197170 Is obesity a barrier to cervical cancer screening among women in California?

Sunday, November 8, 2009

Nicole Wojtal , UCB-UCSF Joint Medical Program, University of California, Berkeley, Berkeley, CA
Sharon Jotblad , School of Public Health, University of California, Berkeley, Berkeley, CA
Patricia Lee, PhD , Office of Women's Health, Department of Health Care Services, Sacramento, CA
Nana Tufuoh, MD, MPH , Cancer Detection Section, California Department of Public Health, Sacramento, CA
Stan Sciortino, MPH, PhD , Cancer Detection Section, California Department of Public Health, Sacramento, CA
Sharon Sugerman, MS, RD , Cancer Control Branch, Network for a Healthy California, California Department of Public Health, Sacramento, CA
Heidi Bauer, MD, MS, MPH , STD Control Branch, California Department of Public Health, Richmond, CA
Women who are most at risk for cervical cancer are those who have never or rarely been screened for the disease. Recent studies have demonstrated an association between higher body mass index (BMI), a measure of obesity, and less frequent receipt of preventive services. To determine whether BMI is associated with reported cervical cancer screening among women in California, we analyzed data from the 2007 California Women's Health Survey (CWHS), limited to women ages 25-65 years (N=3253, weighted) for whom Pap testing is uncontroversial. Overall, 5.8% of women reported never having had a Pap test or not having had a Pap test within the last 5 years. Among women with a BMI of <18.5 (kg/m2), 1.6% were rarely or never screened, compared with 4.9% among women with a BMI from 18.5 25.0 (kg/m2), 6.1% among women with a BMI from 25 30 (kg/m2) and 7.2% among women with a BMI > 30 (kg/m2) (P = 0.07). Multivariate logistic regression analysis adjusting for age, race/ethnicity, income, and insurance status revealed a non-significant odds ratio of 1.44 (95% CI 0.85, 2.42, P = 0.17) among women in the highest BMI category compared with women in the healthy BMI category. Variables independently associated with rarely or never having had a Pap test included older age (>45 years) and lack of insurance. Associations between obesity and infrequent cervical cancer screening appear to be largely explained by sociodemographic variables, however this question should be further explored using data from a larger national survey.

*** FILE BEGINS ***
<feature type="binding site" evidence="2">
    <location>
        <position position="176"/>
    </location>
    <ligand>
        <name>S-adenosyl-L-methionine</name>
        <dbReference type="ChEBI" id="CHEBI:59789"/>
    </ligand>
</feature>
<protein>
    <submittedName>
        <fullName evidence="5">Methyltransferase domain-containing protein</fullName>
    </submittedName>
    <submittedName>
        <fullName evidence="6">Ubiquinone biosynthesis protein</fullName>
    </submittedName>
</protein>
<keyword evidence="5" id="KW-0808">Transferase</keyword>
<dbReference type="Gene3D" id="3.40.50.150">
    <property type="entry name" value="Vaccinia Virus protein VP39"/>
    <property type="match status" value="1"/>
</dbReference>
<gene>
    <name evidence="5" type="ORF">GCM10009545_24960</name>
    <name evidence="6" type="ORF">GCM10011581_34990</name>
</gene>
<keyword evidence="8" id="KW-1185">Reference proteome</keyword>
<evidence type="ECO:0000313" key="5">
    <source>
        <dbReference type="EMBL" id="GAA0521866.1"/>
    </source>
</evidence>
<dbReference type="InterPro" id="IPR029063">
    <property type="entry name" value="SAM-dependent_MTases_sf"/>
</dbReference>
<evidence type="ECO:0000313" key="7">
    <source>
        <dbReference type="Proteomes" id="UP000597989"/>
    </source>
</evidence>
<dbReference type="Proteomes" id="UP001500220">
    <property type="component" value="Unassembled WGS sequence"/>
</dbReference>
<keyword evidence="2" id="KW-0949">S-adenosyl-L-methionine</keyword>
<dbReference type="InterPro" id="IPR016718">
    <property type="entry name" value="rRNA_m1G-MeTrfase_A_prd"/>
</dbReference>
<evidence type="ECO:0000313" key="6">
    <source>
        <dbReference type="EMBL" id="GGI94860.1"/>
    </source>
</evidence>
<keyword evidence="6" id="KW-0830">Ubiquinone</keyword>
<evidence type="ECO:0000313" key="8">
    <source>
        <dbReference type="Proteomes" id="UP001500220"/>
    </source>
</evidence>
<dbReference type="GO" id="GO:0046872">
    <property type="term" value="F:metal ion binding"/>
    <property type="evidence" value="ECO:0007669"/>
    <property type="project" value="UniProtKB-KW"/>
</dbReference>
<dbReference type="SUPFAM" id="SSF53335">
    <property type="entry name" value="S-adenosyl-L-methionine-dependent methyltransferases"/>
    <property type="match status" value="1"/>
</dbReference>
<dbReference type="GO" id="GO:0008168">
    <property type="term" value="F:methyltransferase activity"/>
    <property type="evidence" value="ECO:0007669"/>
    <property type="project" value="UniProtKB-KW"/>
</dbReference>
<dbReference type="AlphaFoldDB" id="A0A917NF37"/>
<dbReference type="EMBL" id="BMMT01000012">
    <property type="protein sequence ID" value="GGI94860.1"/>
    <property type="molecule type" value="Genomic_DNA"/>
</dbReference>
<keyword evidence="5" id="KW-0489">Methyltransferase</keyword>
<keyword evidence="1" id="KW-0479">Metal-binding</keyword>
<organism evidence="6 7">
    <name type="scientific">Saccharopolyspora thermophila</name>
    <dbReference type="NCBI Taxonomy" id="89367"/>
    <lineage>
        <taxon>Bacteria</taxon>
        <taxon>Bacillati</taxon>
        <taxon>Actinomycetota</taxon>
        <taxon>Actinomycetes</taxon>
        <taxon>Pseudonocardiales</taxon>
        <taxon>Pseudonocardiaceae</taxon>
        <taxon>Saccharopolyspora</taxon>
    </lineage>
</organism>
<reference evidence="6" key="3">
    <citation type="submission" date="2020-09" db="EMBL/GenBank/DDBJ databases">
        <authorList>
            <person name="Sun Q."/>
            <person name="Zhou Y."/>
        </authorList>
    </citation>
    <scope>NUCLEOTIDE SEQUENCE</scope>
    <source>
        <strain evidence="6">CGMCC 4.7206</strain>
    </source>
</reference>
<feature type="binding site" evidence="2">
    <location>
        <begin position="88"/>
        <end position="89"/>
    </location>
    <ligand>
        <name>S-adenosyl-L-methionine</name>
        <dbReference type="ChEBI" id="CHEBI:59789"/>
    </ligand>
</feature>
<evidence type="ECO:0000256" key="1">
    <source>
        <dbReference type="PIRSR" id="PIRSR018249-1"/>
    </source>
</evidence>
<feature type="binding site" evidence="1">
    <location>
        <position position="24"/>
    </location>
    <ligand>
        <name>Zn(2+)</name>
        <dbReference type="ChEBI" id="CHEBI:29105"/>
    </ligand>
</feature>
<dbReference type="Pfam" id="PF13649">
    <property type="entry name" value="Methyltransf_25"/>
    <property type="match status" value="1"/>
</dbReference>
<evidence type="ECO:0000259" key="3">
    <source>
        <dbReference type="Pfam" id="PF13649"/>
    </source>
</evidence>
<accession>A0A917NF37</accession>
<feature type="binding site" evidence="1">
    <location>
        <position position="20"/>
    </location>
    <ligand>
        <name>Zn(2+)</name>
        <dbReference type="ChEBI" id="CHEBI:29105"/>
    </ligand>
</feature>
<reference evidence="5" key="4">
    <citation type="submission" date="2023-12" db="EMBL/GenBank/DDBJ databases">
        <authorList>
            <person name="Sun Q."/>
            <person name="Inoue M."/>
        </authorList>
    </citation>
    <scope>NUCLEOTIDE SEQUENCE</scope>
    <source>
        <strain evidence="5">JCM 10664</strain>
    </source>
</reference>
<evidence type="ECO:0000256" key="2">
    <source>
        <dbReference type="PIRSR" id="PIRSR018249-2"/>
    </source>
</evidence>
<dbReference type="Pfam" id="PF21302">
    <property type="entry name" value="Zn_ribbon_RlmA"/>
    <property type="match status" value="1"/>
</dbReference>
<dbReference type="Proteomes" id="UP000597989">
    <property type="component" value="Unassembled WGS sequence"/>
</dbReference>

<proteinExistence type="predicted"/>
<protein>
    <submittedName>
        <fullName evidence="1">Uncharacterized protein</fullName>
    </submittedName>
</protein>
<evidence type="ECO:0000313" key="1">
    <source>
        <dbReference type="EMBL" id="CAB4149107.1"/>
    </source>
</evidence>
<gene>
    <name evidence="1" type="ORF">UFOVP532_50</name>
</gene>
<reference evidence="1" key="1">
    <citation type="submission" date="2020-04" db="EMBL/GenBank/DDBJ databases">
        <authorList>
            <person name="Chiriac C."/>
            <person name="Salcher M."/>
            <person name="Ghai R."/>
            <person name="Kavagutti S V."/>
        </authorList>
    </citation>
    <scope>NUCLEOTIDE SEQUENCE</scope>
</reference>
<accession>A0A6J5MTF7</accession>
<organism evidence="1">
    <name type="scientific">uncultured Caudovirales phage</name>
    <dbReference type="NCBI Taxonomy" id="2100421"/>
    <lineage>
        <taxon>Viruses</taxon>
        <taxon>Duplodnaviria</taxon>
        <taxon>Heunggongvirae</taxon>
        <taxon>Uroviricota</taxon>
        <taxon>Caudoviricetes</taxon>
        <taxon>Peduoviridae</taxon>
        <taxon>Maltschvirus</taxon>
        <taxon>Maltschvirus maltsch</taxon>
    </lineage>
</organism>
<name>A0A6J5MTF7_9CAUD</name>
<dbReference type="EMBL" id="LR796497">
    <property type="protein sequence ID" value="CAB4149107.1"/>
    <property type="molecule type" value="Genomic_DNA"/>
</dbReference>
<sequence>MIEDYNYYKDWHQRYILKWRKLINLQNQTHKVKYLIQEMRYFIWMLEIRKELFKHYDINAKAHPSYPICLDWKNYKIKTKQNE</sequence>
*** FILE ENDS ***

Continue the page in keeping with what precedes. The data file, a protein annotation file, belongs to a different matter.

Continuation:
Learning Objectives:
Describe the association between obesity and cervical cancer screening for a population of women in California.

Keywords: Cervical Cancer, Obesity

Presenting author's disclosure statement:

Qualified on the content I am responsible for because: I am currently a second year medical student at the UC Berkeley - UCSF Joint Medical Program. In addition to getting a doctorate in medicine degree, I am conducting an original research project to earn a master's degree in health and medical sciences. I have taken extensive coursework in medical science as well as epidemiology and statistics. The focus of my master's thesis is on the impact of the HPV vaccine on cervical cancer disease. My research on this topic has lead to complementary interests in cervical cancer screening patterns and barriers to preventive services.
Any relevant financial relationships? No

I agree to comply with the American Public Health Association Conflict of Interest and Commercial Support Guidelines, and to disclose to the participants any off-label or experimental uses of a commercial product or service discussed in my presentation.